Growing concern surrounds the impact of social media platforms on public discourse1,2,3,4 and their influence on social dynamics5,6,7,8,9, especially in the context of toxicity10,11,12. Here, to better understand these phenomena, we use a comparative approach to isolate human behavioural patterns across multiple social media platforms. In particular, we analyse conversations in different online communities, focusing on identifying consistent patterns of toxic content. Drawing from an extensive dataset that spans eight platforms over 34 years—from Usenet to contemporary social media—our findings show consistent conversation patterns and user behaviour, irrespective of the platform, topic or time. Notably, although long conversations consistently exhibit higher toxicity, toxic language does not invariably discourage people from participating in a conversation, and toxicity does not necessarily escalate as discussions evolve. Our analysis suggests that debates and contrasting sentiments among users significantly contribute to more intense and hostile discussions. Moreover, the persistence of these patterns across three decades, despite changes in platforms and societal norms, underscores the pivotal role of human behaviour in shaping online discourse.

Read the full article at: www.nature.com


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Bumblebees socially learn behaviour too complex to innovate alone –

Bumblebees socially learn behaviour too complex to innovate alone – | networks and network weaving | Scoop.it
Alice D. Bridges, Amanda Royka, Tara Wilson, Charlotte Lockwood, Jasmin Richter, Mikko Juusola & Lars Chittka Nature (2024) Culture refers to behaviours that are socially learned and persist within a population over time. Increasing evidence suggests that animal culture can, like human culture, be cumulative: characterized by sequential innovations that build on previous ones1. However,…
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How to improve funding to networks

How to improve funding to networks | networks and network weaving | Scoop.it
Takeaways from a series of co-creation workshops In March 2023, Collective Mind launched the results of a major participatory research study on donor funding to networks. As a follow-up to thi…
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How to track important changes in a dynamic network | Santa Fe Institute

How to track important changes in a dynamic network | Santa Fe Institute | networks and network weaving | Scoop.it

Networks can represent changing systems, like the spread of an epidemic or the growth of groups in a population of people. But the structure of these networks can change, too, as links appear or vanish over time. In a new paper, a trio of SFI-affiliated researchers describe a novel way to aggregate static snapshots into smaller clusters of networks while still preserving the dynamic nature of the system.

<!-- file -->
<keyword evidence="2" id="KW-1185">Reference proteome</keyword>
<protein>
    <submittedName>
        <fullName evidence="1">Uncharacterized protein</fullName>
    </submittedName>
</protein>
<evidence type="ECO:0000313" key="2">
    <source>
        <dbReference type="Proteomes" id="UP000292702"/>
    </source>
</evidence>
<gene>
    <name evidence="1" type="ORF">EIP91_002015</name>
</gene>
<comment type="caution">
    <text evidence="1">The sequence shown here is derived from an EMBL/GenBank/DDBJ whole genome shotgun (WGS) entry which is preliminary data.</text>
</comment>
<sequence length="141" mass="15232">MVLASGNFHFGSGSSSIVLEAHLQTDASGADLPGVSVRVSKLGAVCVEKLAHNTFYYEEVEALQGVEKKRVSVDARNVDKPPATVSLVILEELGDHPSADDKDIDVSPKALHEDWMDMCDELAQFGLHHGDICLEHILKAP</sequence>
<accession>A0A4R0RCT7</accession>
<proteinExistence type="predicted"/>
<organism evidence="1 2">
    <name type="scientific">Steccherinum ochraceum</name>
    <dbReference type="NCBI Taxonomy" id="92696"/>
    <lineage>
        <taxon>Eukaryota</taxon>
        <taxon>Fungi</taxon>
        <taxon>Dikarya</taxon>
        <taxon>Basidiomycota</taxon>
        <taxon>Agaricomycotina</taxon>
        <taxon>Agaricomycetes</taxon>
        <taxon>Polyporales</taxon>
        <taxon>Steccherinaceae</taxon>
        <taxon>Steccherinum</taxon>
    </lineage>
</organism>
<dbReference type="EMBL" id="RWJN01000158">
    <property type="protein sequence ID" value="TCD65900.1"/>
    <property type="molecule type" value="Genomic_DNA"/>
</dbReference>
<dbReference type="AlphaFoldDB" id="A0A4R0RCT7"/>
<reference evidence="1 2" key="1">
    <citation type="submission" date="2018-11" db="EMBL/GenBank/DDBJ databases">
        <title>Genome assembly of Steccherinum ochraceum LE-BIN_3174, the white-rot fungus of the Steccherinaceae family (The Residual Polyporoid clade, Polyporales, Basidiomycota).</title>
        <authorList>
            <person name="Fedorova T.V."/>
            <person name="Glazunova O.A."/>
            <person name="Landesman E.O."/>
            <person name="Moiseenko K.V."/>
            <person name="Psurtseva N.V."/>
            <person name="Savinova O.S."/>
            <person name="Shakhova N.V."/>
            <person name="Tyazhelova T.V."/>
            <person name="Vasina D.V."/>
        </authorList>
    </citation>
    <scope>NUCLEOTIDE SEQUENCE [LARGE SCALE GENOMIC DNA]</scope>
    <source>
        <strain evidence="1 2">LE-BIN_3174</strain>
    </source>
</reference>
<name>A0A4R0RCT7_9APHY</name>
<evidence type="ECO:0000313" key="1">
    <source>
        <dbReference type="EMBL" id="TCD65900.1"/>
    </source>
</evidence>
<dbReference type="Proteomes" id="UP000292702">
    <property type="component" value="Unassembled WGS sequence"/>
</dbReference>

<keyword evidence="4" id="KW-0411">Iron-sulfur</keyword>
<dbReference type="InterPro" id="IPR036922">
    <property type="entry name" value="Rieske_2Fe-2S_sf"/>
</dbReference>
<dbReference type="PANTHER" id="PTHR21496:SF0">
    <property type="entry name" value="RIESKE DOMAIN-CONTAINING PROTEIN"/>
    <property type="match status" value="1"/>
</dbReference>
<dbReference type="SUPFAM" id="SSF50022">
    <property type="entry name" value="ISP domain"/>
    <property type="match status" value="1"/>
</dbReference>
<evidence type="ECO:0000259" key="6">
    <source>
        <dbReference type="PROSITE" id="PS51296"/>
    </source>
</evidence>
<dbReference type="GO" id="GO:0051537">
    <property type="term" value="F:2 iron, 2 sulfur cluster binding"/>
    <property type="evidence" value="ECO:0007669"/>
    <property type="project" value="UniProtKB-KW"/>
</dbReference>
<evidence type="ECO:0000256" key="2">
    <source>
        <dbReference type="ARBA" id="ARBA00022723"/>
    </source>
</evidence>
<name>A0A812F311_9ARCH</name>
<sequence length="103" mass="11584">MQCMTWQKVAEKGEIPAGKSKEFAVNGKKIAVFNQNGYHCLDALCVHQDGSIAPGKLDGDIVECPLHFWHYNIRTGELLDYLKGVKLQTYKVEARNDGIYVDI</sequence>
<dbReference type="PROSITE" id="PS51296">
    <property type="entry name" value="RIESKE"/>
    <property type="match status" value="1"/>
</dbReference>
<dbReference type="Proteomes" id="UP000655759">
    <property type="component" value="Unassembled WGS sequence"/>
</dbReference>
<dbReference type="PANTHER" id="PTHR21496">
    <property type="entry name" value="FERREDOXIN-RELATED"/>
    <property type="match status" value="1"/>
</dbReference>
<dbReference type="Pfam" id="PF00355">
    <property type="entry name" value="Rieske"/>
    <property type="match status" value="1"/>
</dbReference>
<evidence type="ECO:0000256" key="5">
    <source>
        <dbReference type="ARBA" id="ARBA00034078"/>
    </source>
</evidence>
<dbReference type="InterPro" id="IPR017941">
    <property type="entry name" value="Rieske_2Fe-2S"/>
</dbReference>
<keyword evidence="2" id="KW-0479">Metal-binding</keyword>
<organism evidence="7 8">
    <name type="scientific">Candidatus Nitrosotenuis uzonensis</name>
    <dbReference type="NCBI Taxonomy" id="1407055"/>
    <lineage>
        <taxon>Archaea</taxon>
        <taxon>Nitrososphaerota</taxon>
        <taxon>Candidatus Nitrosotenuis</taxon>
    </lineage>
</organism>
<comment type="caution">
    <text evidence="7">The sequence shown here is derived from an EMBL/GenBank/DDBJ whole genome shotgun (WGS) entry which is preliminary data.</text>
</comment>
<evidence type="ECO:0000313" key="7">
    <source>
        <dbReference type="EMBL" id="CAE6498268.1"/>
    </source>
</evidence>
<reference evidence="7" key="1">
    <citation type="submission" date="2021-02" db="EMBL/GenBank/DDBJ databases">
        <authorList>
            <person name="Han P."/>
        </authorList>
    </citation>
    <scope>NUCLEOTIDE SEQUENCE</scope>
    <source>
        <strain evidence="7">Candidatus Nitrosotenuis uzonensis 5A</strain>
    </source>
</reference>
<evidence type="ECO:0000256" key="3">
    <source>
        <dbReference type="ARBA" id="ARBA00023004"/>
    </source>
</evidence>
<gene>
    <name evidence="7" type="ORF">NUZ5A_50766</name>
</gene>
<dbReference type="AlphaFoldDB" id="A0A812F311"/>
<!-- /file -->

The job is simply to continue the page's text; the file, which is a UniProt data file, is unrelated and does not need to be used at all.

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Learnings and Insights From Stepping Into Systems

Learnings and Insights From Stepping Into Systems | networks and network weaving | Scoop.it
This work of convening, yarning, curating, weaving, narrating and designing – and all that happened between and beyond – is also systems practice: from these processes, there was learning and change, and, notably, there was emergence.
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How Local Gov Can Use Grassroots Initiatives for Sustainability Transitions Tickets, Wed, Mar 27, 2024 at 12:00 PM

How Local Gov Can Use Grassroots Initiatives for Sustainability Transitions Tickets, Wed, Mar 27, 2024 at 12:00 PM | networks and network weaving | Scoop.it
Eventbrite - Cities@Tufts presents How Local Gov Can Use Grassroots Initiatives for Sustainability Transitions - Wednesday, March 27, 2024 - Find event and ticket information.
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Evolving Strategy in Complexity: For organizations who are overwhelmed, over-processing, and still need a coordinated plan to win - NetworkWeaver %

Evolving Strategy in Complexity: For organizations who are overwhelmed, over-processing, and still need a coordinated plan to win - NetworkWeaver % | networks and network weaving | Scoop.it
As the world becomes increasingly complex, and our jobs, families, movements, and communities require more of us emotionally, managing the tension between planning and emergence gets both harder and more necessary. When pushed to our limits, it is so tempting to retire to our comfortable corners of this binary–either holding tightly to the illusion of a “perfect,” highly mapped-out plan that answers every question or going with the flow in pursuit of new opportunities as they present themselves. %
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Designing a rapid participatory scenario planning process –

Designing a rapid participatory scenario planning process – | networks and network weaving | Scoop.it
By Giles Thomson and Varvara Nikulina How can transdisciplinary researchers efficiently and effectively support diverse and time-poor actors in participatory scenario planning processes? Scenario planning is a useful tool for policy development, especially for contexts with high uncertainty and complexity as described by Bonnie McBain in her i2Insights contribution, Designing scenarios to guide robust decisions.…